The Weekend Wonk: Small Reactors Step Out. Can They Overcome Hurdles?

June 4, 2022

Hear me out for a minute.

We’re going to see American versions of small modular nuclear reactors sometime in the 2028-30 time frame, with good luck.
The first unit, probably the first few units, are going to be producing electricity that is quite a bit more expensive than where wind and solar are right now.

The business case for SMRs has been that, they will be mass produced, in factories with assembly lines, and thus create economies of scale. That’s a bedrock principle of economics – mass production brings prices down. We’ve seen it with flat screen TVs, computers, hard drives, iPhones,..well, maybe not iPhones, but you get what I mean. We’re seeing with EVs right now.
So my question is, how many nuclear reactors do you have to produce to get to that economy of scale?

Hundreds? Thousands? Honestly, help me out. I don’t know.
But to make it happen, somebody has to finance the construction of those first hundreds or thousands of reactors. (we’ll need thousands if we expect them to make the dent in carbon emissions that developers hope)
You get the problem? I spoke to Arjun Makhijani PhD about this a couple years ago – he’s President of the Institute for Energy and Environmental Research, and has an Electrical Engineering PhD from Berkeley. He’s thought about this stuff a lot, and he likens the supply chain for SMRs to that for airliners, which seems like a fair comparison.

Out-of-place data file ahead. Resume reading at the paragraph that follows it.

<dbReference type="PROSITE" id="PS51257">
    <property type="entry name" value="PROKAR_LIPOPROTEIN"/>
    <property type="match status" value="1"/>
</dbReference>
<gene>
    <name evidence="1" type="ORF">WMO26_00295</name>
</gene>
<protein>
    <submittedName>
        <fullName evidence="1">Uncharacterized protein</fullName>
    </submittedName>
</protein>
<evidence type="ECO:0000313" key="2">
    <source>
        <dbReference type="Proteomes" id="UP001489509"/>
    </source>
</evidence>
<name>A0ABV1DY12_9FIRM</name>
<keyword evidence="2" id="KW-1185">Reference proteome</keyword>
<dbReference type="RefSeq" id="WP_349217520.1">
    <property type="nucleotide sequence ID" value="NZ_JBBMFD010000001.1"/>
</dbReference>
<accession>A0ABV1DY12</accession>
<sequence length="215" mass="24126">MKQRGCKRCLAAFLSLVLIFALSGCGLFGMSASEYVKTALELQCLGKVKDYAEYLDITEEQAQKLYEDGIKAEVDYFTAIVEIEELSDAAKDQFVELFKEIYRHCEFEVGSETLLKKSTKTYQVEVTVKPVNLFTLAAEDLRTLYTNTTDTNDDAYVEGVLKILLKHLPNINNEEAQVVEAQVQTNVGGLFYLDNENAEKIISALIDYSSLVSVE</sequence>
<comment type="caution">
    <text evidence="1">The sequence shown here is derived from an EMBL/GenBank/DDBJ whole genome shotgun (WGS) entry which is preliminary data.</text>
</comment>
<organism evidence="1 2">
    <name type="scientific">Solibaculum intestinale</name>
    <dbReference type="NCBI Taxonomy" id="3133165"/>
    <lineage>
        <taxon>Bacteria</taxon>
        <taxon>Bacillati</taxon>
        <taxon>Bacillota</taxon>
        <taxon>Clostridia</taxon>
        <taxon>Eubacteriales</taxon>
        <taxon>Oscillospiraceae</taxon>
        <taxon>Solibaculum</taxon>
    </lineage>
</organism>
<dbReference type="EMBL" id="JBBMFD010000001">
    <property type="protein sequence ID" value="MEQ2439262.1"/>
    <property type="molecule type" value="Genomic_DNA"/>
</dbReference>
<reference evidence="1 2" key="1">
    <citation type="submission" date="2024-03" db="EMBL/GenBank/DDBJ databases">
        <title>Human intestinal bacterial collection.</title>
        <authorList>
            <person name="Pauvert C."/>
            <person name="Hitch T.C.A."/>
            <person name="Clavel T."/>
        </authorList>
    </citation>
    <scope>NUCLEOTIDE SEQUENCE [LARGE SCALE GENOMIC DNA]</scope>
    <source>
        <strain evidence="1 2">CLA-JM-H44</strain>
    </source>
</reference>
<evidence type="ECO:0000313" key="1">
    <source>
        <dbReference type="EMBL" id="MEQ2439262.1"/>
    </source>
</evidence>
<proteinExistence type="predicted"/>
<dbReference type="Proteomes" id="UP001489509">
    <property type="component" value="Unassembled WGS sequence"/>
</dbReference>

Utility Dive:

The leading U.S. developer of SMR technology went public last month, the first company of this kind to do so. The revamped NuScale Power entered the stock market May 3 after merging with a special purpose acquisition company Spring Valley Acquisition. NuScale is the farthest along in the Nuclear Regulatory Commission’s approval process of any company developing SMR technology.

John Hopkins, NuScale president and chief executive officer, said during an announcement of going public that being the first publicly-traded company to design and deploy SMR technology was “a historic moment” for the company, enabling it to accelerate its “efforts to help meet the world’s urgent clean energy needs.” Fluor Corporation is the company’s majority investor.

But reactions to NuScale being traded on the New York Stock Exchange have been mixed. Some analysts have heralded the prospects of the company’s small reactors helping to meet clean energy goals with carbon-free nuclear power in the U.S. and abroad. Others insist that NuScale’s reactors are just a smaller version of the current dangerous and costly nuclear power plants, which create long-lived radioactive waste.

Ahead of competitors

The company is ahead of its competitors in the SMR space because it is using existing light water reactor technology but it is also “fighting against economies of scale,” said Edwin Lyman, the Union of Concerned Scientists’ director of nuclear power safety. While this kind of SMR at 77 MW is less expensive than a large light water reactor, the electricity from the SMR is more expensive because its projected costs are steep and far less power would be sold, he added. That is causing NuScale to look to “cut costs to the bone,” compromising safety, he said.

Arjun Makhijani PhD and M.V. Ramana in Environmental Working Group: